StoryMasters in depicting the superficial machinations of England's repressed upper classes, director James Ivory and his partners, screenwriter Ruth Prawer Jhabvala and producer Ismail Merchant, take on the American middle class in Mr. and Mrs. Bridge. Paul Newman and wife Joanne Woodward play the eponymous main characters: a patriarch and wife of a well-to-do family, whose members are struggling to define themselves under their father's undefiable command and the changing times.
With one daughter who wants to become an actress in New York, another who chooses the "wrong" kind of man to marry, and a son who quits school to join the Air Force during World War II, Mr. Bridge finds that his control over his family is slipping. Spanning the 1930s and '40s, the film presents nuances in how both the dramatic and the smaller moments are woven together. Weddings and arguments are no more important to capturing the essence of the Bridge family then are their moments of daily reverie.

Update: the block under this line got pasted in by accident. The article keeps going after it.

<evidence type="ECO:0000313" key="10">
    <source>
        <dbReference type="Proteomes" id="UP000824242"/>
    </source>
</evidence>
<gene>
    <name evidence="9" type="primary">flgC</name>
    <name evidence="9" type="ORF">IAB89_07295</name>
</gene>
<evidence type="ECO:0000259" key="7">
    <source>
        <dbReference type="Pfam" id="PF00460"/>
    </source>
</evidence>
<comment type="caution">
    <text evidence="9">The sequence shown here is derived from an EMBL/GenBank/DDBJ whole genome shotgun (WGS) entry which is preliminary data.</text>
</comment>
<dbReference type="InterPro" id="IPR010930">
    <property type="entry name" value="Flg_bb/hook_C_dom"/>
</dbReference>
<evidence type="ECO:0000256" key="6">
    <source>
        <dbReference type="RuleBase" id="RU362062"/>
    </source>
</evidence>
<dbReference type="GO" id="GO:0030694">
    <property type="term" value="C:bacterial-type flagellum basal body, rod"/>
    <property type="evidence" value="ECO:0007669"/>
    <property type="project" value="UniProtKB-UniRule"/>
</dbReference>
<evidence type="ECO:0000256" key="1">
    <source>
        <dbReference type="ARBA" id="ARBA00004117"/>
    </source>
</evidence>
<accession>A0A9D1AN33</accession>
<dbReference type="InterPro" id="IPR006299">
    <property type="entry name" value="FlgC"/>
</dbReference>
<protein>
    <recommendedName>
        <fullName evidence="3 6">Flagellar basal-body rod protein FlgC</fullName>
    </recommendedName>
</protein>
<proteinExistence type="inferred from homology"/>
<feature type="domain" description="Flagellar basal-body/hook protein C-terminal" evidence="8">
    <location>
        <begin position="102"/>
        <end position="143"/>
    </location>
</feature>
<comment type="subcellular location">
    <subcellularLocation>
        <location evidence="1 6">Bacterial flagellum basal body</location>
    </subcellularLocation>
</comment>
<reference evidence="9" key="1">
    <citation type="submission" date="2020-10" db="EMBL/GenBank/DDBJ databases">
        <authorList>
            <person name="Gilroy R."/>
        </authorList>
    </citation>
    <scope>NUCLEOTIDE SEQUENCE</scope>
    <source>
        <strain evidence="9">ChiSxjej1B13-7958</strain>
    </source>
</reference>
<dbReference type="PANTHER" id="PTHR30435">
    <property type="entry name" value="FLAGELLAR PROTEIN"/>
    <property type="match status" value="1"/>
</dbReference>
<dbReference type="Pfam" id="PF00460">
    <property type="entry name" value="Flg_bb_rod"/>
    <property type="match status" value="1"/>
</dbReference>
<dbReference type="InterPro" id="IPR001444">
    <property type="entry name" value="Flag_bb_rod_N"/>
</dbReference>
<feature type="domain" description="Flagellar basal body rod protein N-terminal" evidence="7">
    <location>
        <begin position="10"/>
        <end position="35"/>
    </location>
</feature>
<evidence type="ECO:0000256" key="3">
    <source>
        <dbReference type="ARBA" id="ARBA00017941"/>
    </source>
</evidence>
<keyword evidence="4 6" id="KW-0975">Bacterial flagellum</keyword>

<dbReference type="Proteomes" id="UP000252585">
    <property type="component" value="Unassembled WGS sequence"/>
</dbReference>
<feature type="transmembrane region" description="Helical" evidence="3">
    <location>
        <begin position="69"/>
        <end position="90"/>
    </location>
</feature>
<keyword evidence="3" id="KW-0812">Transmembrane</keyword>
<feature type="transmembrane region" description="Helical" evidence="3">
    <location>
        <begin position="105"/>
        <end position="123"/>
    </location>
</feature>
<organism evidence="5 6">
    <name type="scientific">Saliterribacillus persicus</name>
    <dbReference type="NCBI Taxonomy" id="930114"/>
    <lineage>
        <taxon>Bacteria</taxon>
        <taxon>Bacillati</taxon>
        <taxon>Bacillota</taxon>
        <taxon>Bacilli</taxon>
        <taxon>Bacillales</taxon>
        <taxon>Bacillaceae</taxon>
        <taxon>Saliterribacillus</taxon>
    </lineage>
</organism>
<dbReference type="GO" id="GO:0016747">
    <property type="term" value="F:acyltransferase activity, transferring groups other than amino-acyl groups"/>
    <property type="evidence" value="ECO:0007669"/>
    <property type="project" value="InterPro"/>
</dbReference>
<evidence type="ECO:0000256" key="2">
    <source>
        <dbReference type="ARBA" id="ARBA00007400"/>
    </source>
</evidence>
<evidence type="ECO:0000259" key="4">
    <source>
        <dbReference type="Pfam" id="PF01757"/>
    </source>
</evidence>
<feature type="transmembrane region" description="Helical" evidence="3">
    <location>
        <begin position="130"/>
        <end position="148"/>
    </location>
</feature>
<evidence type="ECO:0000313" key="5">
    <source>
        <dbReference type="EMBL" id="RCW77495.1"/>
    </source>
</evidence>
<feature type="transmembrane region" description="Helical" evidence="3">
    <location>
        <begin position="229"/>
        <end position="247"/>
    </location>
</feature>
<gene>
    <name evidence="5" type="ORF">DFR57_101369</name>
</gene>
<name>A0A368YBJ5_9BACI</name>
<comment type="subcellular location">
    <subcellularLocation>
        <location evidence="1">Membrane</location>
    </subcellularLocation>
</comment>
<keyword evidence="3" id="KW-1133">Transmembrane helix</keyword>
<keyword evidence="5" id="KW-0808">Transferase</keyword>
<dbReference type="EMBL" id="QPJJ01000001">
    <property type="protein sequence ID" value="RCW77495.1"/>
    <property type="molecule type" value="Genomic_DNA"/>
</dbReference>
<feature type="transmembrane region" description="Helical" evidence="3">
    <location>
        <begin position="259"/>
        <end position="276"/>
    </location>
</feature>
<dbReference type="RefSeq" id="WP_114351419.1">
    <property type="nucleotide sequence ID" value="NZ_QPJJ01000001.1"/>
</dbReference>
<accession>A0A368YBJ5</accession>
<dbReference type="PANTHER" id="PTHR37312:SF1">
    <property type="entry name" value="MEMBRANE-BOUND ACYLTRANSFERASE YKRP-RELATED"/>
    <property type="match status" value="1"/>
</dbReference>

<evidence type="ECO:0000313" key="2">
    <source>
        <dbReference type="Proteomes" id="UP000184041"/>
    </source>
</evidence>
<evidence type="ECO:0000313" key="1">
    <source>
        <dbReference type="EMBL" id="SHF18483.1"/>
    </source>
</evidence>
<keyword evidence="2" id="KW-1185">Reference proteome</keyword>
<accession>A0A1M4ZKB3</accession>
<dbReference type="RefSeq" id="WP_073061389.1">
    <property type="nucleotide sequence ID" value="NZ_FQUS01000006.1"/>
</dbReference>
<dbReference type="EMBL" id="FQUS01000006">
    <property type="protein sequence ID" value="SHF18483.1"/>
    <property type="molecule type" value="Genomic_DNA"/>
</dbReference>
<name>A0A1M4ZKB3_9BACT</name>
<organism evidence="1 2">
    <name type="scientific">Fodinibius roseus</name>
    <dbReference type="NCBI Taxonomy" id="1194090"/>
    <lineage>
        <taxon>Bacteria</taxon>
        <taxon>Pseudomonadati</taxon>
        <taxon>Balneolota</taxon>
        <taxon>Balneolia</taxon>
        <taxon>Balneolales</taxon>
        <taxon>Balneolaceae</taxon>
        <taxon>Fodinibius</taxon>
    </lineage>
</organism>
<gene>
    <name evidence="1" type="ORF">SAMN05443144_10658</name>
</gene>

A quiet film that succeeds in establishing its characters' intimacy, with themselves and each other, Mr. and Mrs. Bridge owes much of that success to Woodward. While Newman doesn't always seem comfortable as the stern ruler of the Bridge household, Woodward steals the film as the long-suffering woman whose identity is precariously built on her ascribed roles as mother and wife, taken for granted and often overlooked by the family she truly loves. --Natasha Senjanovic
|Paul Newman||Walter Bridge|
|Joanne Woodward||India Bridge|
|Margaret Welsh||Carolyn Bridge|
|Kyra Sedgwick||Ruth Bridge|
|Simon Callow||Dr. Alex Sauer|
|Blythe Danner||Grace Barron|
|Austin Pendleton||Mr. Gadbury|
|Robert Sean Leonard||Douglas Bridge|